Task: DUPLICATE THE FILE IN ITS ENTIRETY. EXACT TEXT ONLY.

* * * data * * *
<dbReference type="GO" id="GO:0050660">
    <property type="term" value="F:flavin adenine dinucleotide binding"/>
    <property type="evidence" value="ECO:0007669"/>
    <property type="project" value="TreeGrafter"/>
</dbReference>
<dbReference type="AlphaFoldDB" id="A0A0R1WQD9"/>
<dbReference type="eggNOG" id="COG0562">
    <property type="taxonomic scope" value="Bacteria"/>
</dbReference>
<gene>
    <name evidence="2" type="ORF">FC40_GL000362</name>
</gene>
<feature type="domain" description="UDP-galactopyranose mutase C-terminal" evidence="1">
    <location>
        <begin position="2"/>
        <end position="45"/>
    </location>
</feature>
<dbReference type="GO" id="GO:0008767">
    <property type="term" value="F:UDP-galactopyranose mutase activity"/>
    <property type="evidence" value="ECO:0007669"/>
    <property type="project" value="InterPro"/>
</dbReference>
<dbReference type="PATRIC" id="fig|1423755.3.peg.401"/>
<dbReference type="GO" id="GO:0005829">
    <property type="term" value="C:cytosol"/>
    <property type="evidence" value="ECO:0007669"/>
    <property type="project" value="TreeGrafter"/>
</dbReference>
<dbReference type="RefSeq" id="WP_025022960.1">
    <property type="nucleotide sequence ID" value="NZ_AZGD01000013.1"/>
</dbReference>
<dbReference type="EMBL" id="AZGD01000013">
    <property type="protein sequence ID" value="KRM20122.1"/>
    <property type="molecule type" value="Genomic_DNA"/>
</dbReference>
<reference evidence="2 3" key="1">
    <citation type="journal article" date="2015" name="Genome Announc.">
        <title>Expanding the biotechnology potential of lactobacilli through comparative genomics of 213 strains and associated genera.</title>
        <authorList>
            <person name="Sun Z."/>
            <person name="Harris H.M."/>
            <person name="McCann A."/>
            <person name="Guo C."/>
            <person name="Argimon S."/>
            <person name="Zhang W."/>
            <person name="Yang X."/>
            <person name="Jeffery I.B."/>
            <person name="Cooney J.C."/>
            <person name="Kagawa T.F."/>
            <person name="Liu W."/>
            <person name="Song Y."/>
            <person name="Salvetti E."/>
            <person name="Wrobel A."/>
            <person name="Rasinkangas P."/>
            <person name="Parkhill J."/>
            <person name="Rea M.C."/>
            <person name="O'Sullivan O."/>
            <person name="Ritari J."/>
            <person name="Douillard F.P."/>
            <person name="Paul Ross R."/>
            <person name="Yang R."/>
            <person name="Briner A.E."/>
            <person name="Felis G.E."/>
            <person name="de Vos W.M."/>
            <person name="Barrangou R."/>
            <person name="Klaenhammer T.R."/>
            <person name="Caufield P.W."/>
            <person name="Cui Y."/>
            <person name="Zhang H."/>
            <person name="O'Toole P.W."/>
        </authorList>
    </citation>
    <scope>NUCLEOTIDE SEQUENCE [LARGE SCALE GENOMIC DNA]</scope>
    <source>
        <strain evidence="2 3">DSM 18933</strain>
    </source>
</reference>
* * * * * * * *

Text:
<dbReference type="GO" id="GO:0050660">
    <property type="term" value="F:flavin adenine dinucleotide binding"/>
    <property type="evidence" value="ECO:0007669"/>
    <property type="project" value="TreeGrafter"/>
</dbReference>
<dbReference type="AlphaFoldDB" id="A0A0R1WQD9"/>
<dbReference type="eggNOG" id="COG0562">
    <property type="taxonomic scope" value="Bacteria"/>
</dbReference>
<gene>
    <name evidence="2" type="ORF">FC40_GL000362</name>
</gene>
<feature type="domain" description="UDP-galactopyranose mutase C-terminal" evidence="1">
    <location>
        <begin position="2"/>
        <end position="45"/>
    </location>
</feature>
<dbReference type="GO" id="GO:0008767">
    <property type="term" value="F:UDP-galactopyranose mutase activity"/>
    <property type="evidence" value="ECO:0007669"/>
    <property type="project" value="InterPro"/>
</dbReference>
<dbReference type="PATRIC" id="fig|1423755.3.peg.401"/>
<dbReference type="GO" id="GO:0005829">
    <property type="term" value="C:cytosol"/>
    <property type="evidence" value="ECO:0007669"/>
    <property type="project" value="TreeGrafter"/>
</dbReference>
<dbReference type="RefSeq" id="WP_025022960.1">
    <property type="nucleotide sequence ID" value="NZ_AZGD01000013.1"/>
</dbReference>
<dbReference type="EMBL" id="AZGD01000013">
    <property type="protein sequence ID" value="KRM20122.1"/>
    <property type="molecule type" value="Genomic_DNA"/>
</dbReference>
<reference evidence="2 3" key="1">
    <citation type="journal article" date="2015" name="Genome Announc.">
        <title>Expanding the biotechnology potential of lactobacilli through comparative genomics of 213 strains and associated genera.</title>
        <authorList>
            <person name="Sun Z."/>
            <person name="Harris H.M."/>
            <person name="McCann A."/>
            <person name="Guo C."/>
            <person name="Argimon S."/>
            <person name="Zhang W."/>
            <person name="Yang X."/>
            <person name="Jeffery I.B."/>
            <person name="Cooney J.C."/>
            <person name="Kagawa T.F."/>
            <person name="Liu W."/>
            <person name="Song Y."/>
            <person name="Salvetti E."/>
            <person name="Wrobel A."/>
            <person name="Rasinkangas P."/>
            <person name="Parkhill J."/>
            <person name="Rea M.C."/>
            <person name="O'Sullivan O."/>
            <person name="Ritari J."/>
            <person name="Douillard F.P."/>
            <person name="Paul Ross R."/>
            <person name="Yang R."/>
            <person name="Briner A.E."/>
            <person name="Felis G.E."/>
            <person name="de Vos W.M."/>
            <person name="Barrangou R."/>
            <person name="Klaenhammer T.R."/>
            <person name="Caufield P.W."/>
            <person name="Cui Y."/>
            <person name="Zhang H."/>
            <person name="O'Toole P.W."/>
        </authorList>
    </citation>
    <scope>NUCLEOTIDE SEQUENCE [LARGE SCALE GENOMIC DNA]</scope>
    <source>
        <strain evidence="2 3">DSM 18933</strain>
    </source>
</reference>